The U.S. Bicycle Route System is a developing national network of bicycle routes, which will link urban, suburban, and rural areas using a variety of appropriate cycling facilities.
To date, 5,847 miles of U.S. Bike Routes have been established in 12 states: Alaska, Kentucky, Illinois, Maine, Maryland, Michigan, Minnesota, Missouri, New Hampshire, North Carolina, Tennessee, and Virginia. Presently, more than 40 states are working to create U.S. Bicycle Routes.
State departments of transportation (DOTs) nominate U.S. Bike Routes for numbered designation through the the American Association of State Highway and Transportation Officials' (AASHTO) Special Committee on U.S. Route Numbering, which is the same committee that assigns numbers to U.S. highways and interstates.
For a route to receive official designation as a U.S. Bicycle Route, it must connect two or more states, a state and an international border, or other U.S. Bicycle Routes.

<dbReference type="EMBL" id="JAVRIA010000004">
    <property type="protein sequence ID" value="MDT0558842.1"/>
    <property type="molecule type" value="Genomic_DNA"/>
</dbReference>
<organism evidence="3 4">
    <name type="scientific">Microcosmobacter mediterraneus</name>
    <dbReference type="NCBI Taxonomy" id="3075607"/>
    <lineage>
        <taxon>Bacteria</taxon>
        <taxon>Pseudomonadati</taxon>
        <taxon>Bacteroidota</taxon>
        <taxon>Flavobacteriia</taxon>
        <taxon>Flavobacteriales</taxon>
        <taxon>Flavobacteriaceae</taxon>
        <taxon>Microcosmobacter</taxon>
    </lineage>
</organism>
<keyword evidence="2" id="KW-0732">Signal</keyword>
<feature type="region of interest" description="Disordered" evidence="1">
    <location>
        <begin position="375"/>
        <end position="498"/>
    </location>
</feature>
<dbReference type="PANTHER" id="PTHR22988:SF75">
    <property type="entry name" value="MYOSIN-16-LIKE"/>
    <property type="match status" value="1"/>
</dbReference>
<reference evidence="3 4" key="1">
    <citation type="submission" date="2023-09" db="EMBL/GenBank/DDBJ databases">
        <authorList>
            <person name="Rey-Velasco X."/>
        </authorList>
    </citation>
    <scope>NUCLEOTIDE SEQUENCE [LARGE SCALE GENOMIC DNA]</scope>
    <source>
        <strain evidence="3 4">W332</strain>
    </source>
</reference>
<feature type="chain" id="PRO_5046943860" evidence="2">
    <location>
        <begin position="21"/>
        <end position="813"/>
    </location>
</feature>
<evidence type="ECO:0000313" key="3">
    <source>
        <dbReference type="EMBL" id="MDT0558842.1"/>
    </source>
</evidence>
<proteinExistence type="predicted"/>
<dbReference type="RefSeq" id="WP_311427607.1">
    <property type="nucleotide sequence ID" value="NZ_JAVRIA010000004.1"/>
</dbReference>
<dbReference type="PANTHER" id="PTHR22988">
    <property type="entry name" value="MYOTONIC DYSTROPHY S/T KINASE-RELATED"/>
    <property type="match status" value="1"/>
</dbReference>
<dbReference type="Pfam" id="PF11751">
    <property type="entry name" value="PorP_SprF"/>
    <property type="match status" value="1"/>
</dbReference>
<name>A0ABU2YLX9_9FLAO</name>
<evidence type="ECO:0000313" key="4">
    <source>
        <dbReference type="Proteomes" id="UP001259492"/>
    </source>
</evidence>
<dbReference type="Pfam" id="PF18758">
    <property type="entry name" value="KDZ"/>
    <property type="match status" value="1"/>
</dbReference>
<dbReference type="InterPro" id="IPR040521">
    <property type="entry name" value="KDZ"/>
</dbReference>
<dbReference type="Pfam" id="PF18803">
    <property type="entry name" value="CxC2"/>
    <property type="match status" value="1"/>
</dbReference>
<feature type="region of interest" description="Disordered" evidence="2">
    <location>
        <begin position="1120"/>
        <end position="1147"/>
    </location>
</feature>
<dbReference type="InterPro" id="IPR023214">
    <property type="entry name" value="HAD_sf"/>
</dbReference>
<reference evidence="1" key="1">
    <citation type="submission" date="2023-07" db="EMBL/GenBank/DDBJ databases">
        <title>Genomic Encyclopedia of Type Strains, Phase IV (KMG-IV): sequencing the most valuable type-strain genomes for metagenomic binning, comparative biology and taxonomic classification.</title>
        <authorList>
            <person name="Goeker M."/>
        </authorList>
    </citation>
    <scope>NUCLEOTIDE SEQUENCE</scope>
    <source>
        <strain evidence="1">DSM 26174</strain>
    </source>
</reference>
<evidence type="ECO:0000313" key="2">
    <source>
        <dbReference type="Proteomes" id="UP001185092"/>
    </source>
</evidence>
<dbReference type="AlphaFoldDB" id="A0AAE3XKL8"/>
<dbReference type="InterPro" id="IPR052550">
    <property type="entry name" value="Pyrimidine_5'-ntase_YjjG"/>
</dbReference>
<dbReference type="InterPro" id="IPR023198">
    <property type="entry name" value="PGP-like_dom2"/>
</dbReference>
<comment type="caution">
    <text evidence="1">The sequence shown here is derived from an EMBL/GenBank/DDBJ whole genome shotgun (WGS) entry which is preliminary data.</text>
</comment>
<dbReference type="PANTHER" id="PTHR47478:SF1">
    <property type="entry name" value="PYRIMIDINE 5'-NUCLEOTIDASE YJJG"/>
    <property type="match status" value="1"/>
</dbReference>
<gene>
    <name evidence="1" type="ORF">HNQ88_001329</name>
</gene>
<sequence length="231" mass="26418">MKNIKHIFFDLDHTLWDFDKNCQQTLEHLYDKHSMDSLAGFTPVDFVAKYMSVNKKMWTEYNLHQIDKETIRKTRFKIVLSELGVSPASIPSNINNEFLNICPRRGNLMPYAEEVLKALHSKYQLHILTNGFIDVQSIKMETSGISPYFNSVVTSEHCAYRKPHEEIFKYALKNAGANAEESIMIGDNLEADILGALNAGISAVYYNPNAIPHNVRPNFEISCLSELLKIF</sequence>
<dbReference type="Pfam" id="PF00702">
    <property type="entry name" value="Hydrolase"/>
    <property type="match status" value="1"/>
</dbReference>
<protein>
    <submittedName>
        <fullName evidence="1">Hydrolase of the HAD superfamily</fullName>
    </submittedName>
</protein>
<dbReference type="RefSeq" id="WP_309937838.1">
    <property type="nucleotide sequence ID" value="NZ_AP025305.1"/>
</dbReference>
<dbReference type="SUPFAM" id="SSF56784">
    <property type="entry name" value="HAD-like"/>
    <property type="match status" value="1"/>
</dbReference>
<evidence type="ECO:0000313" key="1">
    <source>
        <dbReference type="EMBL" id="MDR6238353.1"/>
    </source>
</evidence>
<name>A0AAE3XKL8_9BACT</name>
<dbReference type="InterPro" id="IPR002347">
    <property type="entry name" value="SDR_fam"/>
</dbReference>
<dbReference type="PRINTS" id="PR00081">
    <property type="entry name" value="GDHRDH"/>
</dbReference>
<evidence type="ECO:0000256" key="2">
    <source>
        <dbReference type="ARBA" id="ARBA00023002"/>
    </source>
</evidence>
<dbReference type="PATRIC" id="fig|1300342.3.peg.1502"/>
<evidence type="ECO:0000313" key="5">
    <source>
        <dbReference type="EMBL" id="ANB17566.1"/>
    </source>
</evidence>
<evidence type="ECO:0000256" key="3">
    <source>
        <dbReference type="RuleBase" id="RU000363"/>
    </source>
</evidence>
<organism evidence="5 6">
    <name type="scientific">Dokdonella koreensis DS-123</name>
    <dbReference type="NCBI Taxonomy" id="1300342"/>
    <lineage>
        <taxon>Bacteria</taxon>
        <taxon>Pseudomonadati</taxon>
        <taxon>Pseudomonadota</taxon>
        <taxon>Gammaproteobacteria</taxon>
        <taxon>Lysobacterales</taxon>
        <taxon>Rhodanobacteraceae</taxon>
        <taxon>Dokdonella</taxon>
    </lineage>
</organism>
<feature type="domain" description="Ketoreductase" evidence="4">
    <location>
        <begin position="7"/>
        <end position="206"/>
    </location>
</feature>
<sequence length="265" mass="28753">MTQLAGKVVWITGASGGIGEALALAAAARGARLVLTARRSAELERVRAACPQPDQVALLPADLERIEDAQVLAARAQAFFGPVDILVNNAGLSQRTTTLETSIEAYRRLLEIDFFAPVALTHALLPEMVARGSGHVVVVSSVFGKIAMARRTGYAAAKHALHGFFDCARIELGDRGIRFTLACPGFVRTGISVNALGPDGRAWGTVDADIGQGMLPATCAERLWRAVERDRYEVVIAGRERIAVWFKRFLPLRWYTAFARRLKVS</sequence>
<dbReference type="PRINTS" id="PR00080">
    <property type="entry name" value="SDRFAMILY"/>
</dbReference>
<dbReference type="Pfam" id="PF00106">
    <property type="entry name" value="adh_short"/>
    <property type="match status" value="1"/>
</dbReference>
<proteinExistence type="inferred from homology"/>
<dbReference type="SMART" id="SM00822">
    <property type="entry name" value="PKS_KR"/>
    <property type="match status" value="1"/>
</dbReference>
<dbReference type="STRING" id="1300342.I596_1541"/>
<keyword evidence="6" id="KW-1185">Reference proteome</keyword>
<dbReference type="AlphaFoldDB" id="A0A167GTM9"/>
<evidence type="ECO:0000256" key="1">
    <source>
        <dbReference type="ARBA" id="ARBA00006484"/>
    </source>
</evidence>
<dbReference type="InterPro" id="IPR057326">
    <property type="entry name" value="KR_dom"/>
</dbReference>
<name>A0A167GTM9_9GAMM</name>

The National Corridor Plan shows officially designated U.S. Bike Routes as dark, solid lines. The lighter lines indicate corridors where routes may be developed. Corridors can be added or changed based on opportunities or local support.
The USBRS project is a collaborative effort, spearheaded by a task force under the auspices of AASHTO. Members of the task force include officials and staff from state DOTs, the Federal Highway Administration, and nonprofits, including Adventure Cycling Association, the East Coast Greenway Alliance, and Mississippi River Trail, Inc.
Follow the Building the U.S. Bicycle Route System on the Adventure Cycling blog to stay up to date on developments.